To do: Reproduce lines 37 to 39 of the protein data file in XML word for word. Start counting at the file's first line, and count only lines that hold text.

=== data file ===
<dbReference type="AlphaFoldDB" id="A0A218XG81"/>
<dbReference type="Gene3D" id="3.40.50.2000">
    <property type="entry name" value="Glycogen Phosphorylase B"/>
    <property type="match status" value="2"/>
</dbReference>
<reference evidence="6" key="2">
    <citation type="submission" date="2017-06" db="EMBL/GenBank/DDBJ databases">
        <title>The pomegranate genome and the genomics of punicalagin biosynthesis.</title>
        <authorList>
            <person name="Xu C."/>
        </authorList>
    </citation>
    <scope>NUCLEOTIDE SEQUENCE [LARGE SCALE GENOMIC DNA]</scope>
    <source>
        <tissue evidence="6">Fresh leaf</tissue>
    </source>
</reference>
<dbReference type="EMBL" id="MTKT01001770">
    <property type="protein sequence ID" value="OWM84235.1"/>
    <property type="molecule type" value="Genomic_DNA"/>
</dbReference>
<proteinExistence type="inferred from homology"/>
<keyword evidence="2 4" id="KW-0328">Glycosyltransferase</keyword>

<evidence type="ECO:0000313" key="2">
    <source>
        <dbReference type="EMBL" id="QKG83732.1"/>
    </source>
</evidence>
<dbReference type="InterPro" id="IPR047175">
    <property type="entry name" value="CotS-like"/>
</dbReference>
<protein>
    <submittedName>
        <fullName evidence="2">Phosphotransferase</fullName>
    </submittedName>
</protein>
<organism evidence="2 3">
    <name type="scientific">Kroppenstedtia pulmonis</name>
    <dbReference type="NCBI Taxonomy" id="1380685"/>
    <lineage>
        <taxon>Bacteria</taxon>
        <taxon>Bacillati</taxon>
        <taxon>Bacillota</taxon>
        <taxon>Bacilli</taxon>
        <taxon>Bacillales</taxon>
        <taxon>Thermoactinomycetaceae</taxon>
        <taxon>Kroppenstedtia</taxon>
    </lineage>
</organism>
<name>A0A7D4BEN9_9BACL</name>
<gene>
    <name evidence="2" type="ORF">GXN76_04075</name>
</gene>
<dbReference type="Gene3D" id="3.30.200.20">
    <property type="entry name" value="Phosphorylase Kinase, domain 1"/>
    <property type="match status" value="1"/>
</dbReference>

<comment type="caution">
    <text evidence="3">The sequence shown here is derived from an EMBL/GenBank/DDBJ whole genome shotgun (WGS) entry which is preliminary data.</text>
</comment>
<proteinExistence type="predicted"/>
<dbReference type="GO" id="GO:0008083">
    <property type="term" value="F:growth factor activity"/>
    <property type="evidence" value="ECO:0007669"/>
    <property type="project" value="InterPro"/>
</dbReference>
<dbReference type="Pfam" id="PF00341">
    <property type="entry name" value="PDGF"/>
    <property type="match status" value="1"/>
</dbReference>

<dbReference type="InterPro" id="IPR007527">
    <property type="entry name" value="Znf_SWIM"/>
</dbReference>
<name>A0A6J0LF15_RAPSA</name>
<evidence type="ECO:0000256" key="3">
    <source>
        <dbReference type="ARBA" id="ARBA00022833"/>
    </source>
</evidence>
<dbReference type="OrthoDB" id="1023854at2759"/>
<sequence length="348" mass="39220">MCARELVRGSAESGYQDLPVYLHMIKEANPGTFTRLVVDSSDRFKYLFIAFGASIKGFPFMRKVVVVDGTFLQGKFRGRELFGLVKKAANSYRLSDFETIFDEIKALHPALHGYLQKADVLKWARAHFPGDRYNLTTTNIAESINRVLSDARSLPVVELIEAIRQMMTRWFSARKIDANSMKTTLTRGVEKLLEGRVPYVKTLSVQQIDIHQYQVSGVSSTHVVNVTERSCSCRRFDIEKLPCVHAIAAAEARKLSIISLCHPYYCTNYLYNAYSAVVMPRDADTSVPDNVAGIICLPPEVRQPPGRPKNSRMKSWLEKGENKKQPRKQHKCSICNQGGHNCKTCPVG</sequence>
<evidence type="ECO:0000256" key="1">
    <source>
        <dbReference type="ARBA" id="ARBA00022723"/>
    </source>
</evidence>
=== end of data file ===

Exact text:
<organism evidence="2 3">
    <name type="scientific">Kroppenstedtia pulmonis</name>
    <dbReference type="NCBI Taxonomy" id="1380685"/>